Predecessors to the Tulalip Tribes ("Tulalips") historically inhabited lands north and east of the Seattle metropolitan area. Predecessors to the Lummi Tribe ("Lummi") inhabited portions of the San Juan Islands in northern Puget Sound. In 1975 the district court provisionally determined the extent of the Tulalips‘ usual and accustomed fishing grounds. United States v. State of Washington, 459 F. Supp. 1020, 1058-60 (W.D. Wash. 1978). The district court relied primarily on the testimony of Dr. Barbara Lane, an anthropologist, and on the testimony of Harriet Dover, a Tulalip elder. Id.
The Tulalips initiated this action for a determination that their usual and accustomed grounds at the time of the treaty included waters not included in the provisional adjudication. The waters at issue are 1) Point Roberts, Birch Bay and adjacent waters, 2) waters of the San Juan Islands and the straits on either side of the San Juan Islands (Haro and Rosario), and 3) waters off the west coast of Whidbey Island. Other tribes, including the Lummi, traditionally fished these waters. The Lummi Tribe and 10 other tribes intervened in the proceeding. All tribes except the Lummi settled with the Tulalips before trial.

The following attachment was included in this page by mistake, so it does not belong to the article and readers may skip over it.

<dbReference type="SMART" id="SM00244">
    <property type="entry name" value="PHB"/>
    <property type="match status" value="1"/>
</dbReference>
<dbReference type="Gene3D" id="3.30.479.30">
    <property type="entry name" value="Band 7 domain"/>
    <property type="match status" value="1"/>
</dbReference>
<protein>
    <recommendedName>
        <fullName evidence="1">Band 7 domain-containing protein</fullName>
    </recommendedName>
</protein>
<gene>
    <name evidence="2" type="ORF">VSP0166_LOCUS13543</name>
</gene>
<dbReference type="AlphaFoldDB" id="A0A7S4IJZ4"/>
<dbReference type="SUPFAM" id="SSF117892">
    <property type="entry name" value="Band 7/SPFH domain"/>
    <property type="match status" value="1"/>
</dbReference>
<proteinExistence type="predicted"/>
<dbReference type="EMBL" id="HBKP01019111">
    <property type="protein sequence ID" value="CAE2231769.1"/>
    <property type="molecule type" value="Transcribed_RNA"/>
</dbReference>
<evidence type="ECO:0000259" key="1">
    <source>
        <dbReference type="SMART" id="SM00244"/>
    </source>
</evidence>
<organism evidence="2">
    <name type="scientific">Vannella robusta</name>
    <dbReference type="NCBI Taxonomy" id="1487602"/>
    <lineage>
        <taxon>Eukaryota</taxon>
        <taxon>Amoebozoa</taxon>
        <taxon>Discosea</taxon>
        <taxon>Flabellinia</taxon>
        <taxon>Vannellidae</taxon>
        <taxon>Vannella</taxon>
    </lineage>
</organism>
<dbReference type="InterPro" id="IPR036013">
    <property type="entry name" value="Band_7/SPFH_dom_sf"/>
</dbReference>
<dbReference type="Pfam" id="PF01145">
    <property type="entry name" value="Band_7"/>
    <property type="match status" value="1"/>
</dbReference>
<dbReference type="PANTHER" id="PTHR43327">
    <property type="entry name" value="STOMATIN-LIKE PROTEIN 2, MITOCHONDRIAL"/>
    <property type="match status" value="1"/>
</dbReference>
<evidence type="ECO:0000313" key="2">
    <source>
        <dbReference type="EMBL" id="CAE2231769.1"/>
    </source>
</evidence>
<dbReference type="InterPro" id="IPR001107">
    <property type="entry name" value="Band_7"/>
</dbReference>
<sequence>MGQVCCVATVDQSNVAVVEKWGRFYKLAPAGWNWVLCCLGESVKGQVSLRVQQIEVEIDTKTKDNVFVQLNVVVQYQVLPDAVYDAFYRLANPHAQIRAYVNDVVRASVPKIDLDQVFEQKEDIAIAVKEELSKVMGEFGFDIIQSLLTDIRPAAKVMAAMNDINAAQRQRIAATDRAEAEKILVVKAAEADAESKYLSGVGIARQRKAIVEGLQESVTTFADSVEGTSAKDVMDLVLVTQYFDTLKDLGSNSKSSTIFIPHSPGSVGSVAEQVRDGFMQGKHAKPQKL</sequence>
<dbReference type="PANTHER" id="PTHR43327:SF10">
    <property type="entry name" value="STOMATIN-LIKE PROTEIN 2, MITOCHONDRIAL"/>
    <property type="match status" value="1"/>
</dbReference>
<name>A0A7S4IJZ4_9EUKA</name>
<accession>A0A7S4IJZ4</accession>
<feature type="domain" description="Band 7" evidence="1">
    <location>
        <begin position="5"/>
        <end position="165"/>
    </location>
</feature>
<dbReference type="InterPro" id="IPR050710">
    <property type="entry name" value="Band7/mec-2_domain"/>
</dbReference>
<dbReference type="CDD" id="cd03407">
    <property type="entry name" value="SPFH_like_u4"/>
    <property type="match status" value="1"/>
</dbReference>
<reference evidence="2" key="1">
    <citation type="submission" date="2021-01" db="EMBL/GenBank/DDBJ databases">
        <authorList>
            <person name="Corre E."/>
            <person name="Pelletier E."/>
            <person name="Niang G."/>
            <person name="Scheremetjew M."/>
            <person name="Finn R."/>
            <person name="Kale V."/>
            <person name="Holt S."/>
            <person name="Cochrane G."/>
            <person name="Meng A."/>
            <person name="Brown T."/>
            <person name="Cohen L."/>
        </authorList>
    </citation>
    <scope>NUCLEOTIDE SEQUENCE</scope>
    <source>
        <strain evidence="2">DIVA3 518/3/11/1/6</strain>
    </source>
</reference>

The district court referred the case to a special master. The special master considered testimony of several Tulalip elders, Dr. Lane, and Dr. Snyder, an anthropologist who had interviewed between 25 and 30 Tulalip "informants" in 1950. The Lummi sought to introduce testimony of their own expert, Dr. Onat. The Lummi, however, had failed to include Dr. Onat on the list of witnesses required by the pretrial order, and the district court did not allow Dr. Onat to testify. The special master determined that the evidence supported the Tulalips’ claims; the district court adopted the master‘s report. The Lummi Tribe appeals.